NEW YORK (Reuters) - Better than oil, gold, or stocks, the best place for investors in 2011 was U.S. government debt. Not even a downgrade of the United States’ AAA rating and spiraling public deficits stopped a rally in Treasuries, which were the best-performing major asset class of the year.
Benchmark 10-year Treasuries returned nearly 17 percent in 2011, their largest gain since 2008. Other top performers such as gold and oil finished the year with gains of about 10 percent and 8 percent, respectively.
World stocks have lost more than 9 percent for the year, although a steady flow of encouraging U.S. economic data allowed the S&P 500 to erase losses and close practically where it started in 2011.
Growing fears about the euro-zone debt crisis, combined with a pledge by the U.S. Federal Reserve to keep interest rates low through 2013, made the appeal of Treasuries irresistible for investors.
Some, like PIMCO’s Bill Gross, the manager of the world’s largest bond fund, were forced to abandon heavy bets against U.S. government-related debt halfway into 2011 as it became clear the Treasuries rally was not going away any time soon.
“We started the year with a 10-year yield of 3.30 percent and a nearly unanimous view that interest rates had nowhere to go but up,” recalled Kevin Giddis, president of fixed income capital markets at Morgan Keegan in Memphis, Tennessee.
“It looks like we will close the year with a 10-year yield in the neighborhood of 1.88 percent and a nearly unanimous view that interest rates have nowhere to go but up,” he added, stressing that he does not share that view. “Count me among the Treasury market bulls for 2012.”
Yields on benchmark 10-year Treasuries were at 1.876 percent on Friday, well below the psychologically important level of 2 percent.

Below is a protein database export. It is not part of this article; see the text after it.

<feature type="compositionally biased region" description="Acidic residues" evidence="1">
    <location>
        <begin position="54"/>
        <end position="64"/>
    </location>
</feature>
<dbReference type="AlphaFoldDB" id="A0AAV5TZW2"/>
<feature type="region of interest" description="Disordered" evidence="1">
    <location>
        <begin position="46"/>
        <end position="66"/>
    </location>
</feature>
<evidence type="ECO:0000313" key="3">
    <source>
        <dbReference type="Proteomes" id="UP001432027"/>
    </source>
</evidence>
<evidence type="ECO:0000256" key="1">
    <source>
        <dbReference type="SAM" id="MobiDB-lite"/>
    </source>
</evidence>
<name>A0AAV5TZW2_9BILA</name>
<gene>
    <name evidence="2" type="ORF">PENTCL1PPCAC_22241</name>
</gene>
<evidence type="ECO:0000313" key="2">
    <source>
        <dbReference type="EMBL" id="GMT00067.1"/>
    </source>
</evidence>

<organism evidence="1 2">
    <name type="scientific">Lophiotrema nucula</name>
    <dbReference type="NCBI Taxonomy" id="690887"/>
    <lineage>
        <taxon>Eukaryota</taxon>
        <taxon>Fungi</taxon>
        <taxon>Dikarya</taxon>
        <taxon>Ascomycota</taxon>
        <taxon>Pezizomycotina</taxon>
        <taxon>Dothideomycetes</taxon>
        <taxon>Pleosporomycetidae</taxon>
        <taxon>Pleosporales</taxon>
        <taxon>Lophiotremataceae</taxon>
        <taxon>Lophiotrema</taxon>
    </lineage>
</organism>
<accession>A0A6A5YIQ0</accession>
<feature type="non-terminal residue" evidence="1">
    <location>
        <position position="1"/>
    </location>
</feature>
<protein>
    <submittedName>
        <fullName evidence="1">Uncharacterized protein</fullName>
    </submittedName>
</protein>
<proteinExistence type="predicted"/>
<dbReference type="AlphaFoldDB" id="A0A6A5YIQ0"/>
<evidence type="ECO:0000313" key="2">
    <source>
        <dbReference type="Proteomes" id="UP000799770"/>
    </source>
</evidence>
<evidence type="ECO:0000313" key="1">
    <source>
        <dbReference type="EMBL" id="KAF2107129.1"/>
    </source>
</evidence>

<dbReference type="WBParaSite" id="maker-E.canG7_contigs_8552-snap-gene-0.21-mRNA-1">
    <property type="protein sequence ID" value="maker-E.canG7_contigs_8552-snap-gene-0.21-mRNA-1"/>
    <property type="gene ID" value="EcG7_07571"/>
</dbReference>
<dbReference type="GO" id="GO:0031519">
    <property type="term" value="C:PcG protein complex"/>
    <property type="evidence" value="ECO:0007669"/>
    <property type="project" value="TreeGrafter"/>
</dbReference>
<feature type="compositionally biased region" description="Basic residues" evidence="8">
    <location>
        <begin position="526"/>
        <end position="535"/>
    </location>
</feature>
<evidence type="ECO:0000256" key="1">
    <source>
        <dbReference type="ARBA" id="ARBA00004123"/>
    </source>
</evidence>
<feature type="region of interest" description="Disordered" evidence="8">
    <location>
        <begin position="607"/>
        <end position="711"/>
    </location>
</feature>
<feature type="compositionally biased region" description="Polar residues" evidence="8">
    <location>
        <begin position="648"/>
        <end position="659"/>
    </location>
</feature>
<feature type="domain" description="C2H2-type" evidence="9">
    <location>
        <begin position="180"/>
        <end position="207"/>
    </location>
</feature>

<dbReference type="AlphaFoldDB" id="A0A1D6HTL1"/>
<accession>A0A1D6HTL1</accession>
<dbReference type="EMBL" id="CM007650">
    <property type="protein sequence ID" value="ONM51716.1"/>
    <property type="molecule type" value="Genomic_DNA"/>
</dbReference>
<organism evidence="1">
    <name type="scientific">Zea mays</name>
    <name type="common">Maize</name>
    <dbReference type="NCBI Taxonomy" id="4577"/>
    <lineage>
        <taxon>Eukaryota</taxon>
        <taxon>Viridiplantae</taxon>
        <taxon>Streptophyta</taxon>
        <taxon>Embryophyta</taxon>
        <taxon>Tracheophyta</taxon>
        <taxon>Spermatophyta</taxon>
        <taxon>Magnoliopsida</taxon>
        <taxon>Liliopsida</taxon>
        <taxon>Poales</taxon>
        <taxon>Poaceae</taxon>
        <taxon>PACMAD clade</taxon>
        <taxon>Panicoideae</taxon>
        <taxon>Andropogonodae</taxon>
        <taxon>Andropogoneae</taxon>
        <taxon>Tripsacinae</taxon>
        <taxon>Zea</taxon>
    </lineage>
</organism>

Among other top-performing assets, gold traded at $1,564.60 an ounce, up 10.2 percent in 2011 - its eleventh consecutive year of gains.
Gold’s strong performance came despite a sell-off in the past few weeks, when tight liquidity in the euro zone forced many investors to sell the metal to meet their financial obligations.
U.S. crude oil prices ended the year with gains of 8.2 percent, at $98.83 per barrel, as instability in oil producing countries such as Libya eclipsed concerns about Europe’s crisis.
Global markets' performance: r.reuters.com/xut75s
S&P 500 in 2011: link.reuters.com/qyq75s
Worries about the fallout from the euro-zone debt crisis weighed on financial markets in 2011 and are expected to continue to pressure stocks and the euro into the new year.
The MSCI All-Country World index .MIWD00000PUS finished the year with losses of 9.5 percent, despite a gain of 0.3 percent on Friday.
On Wall Street, however, the Dow Jones rose 5.5 percent for the year while the broader S&P 500 ended practically flat.
“We’ve had some big, sharp moves ... and now we’re pretty much flat” for the year, said Joe Saluzzi, co-manager of trading at Themis Trading in Chatham, New Jersey.
“It’s disturbing, and I think most people are predicting it’s going to be the same next year. Not exactly a fun market to trade, but it is what it is.”
On Friday, the Dow Jones industrial average .DJI fell 69.48 points, or 0.57 percent, to 12,217.56, while the Standard & Poor's 500 Index .SPX lost 5.41 points, or 0.43 percent, to 1,257.61. The Nasdaq Composite Index .IXIC ended down 8.59 points, or 0.33 percent, at 2,605.15.
In Europe, the FTSEurofirst 300 index .FTEU3 rose 0.87 percent on the day, trimming losses in the year to 10.8 percent.
The euro, threatened by a growing credit crisis in Europe, hit a 10-year low against the yen and ended lost 3.3 percent against the dollar in 2011. On Friday, it dipped 0.1 percent against the greenback to $1.2945.
“The euro has held up relatively well given the crisis we’ve seen, but that view is likely to come under pressure in the new year,” said Simon Smith, economist at FXPro.
“There is huge focus on what’s going on in Europe. Next year is likely to be the year when either euro zone leaders send the region on a path toward greater fiscal integration or we see some of the more vulnerable countries having to leave.”
Despite gains in oil and gold, other commodities suffered, driving the Thomson Reuters-Jefferies CRB index .CRB 8.3 percent lower in 2011, its first annual loss in three years.
Additional reporting by Luciana Lopez, Emily Flitter, Caroline Valetkevitch and Chris Reese; Editing by Dan Grebler and Andrew Hay